You are using an older browser version. Please use a supported version for the best MSN experience.

10,000 evacuated, 4 dead as fires engulf South African town

Associated Press logo Associated Press 8/06/2017 By ROB CELLIERS and CHRISTOPHER TORCHIA, Associated Press

KNYSNA, South Africa — South African firefighters on Thursday struggled to protect a scenic coastal region after blazes killed four people, destroyed homes and forced the evacuation of up to 10,000 people.

A 3-year-old child was found dead in Knysna, a tourist destination on the popular Garden Route that runs along the southern coast, the African News Agency reported. It cited Anton Bredell, a local official.

Three other people died in a fire in the area on Wednesday after a storm hit the region around Cape Town, battering shores with big waves and dumping heavy rains that caused flooding in some communities.

A total of nine deaths have been attributed to the storm.

Flames engulfed dozens of homes in Knysna and led to the closures of some stretches of a coastal highway. By Thursday, some rain had fallen and a number of fires had abated.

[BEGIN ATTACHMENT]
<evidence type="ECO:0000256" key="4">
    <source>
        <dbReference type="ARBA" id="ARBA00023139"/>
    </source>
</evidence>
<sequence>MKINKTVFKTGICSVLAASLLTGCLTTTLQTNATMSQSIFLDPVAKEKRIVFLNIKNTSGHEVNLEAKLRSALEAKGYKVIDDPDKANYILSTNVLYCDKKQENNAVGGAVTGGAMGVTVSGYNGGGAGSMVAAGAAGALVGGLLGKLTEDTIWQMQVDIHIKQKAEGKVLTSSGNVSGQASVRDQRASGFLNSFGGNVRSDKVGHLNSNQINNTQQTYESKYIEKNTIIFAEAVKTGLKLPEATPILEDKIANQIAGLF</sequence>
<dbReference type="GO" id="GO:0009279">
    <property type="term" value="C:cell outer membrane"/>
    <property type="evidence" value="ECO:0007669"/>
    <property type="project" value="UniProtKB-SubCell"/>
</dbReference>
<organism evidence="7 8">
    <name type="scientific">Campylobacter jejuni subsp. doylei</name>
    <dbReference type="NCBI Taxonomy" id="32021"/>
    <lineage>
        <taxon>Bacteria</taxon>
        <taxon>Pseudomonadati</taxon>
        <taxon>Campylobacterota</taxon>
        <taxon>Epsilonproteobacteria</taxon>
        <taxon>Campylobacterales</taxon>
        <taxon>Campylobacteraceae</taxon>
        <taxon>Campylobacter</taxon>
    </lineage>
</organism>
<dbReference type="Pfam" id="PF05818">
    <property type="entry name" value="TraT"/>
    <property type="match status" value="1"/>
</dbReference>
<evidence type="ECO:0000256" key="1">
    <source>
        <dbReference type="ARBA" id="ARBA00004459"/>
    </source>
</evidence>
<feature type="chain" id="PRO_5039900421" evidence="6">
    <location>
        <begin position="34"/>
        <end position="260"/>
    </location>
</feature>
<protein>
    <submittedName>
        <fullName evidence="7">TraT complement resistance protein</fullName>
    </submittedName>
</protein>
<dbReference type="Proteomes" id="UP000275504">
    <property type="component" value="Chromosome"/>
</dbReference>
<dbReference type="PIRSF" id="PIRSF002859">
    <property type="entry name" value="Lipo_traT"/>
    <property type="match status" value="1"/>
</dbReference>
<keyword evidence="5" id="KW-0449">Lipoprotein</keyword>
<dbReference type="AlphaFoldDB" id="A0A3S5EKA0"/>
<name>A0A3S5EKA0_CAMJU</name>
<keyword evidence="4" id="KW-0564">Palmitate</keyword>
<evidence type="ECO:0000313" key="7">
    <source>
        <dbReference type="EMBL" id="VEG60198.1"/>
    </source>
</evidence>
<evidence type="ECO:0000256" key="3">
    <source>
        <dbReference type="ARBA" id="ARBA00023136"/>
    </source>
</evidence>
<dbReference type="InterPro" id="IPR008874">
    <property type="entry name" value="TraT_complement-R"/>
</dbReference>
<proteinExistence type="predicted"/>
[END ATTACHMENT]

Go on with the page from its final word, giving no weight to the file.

One firefighter suffered severe burns and was taken to a hospital, local officials reported.

Strong winds and billowing smoke made it hard for the military to use helicopters to help put out the fires. The military also planned to deploy troops to patrol Knysna to prevent any looting, according to the African News Agency.

Patients who were evacuated from the provincial hospital in Knysna were being cared for in the squash courts, clubhouse and other facilities of a sports complex, the Knysna-Plett Herald newspaper reported.

Fires also gutted some homes around Plettenberg Bay, east of Knysna.

While many homes lost to the fires were upmarket, about 830 makeshift homes belonging to poor residents were flooded or had their roofs blown off in Cape Town, according to city authorities. About 2,500 people were forced to leave their homes. Power cuts were reported across the area.

"Our hearts go out to those who have also lost their belongings, including their homes," President Jacob Zuma said. "Such natural disasters always strike the poor more than most."

While Cape Town and surrounding areas have been suffering a severe drought, the rain was not expected to bring long-lasting relief.

___

Torchia reported from Johannesburg.

___

Follow Christopher Torchia on Twitter at www.twitter.com/torchiachris

image beaconimage beaconimage beacon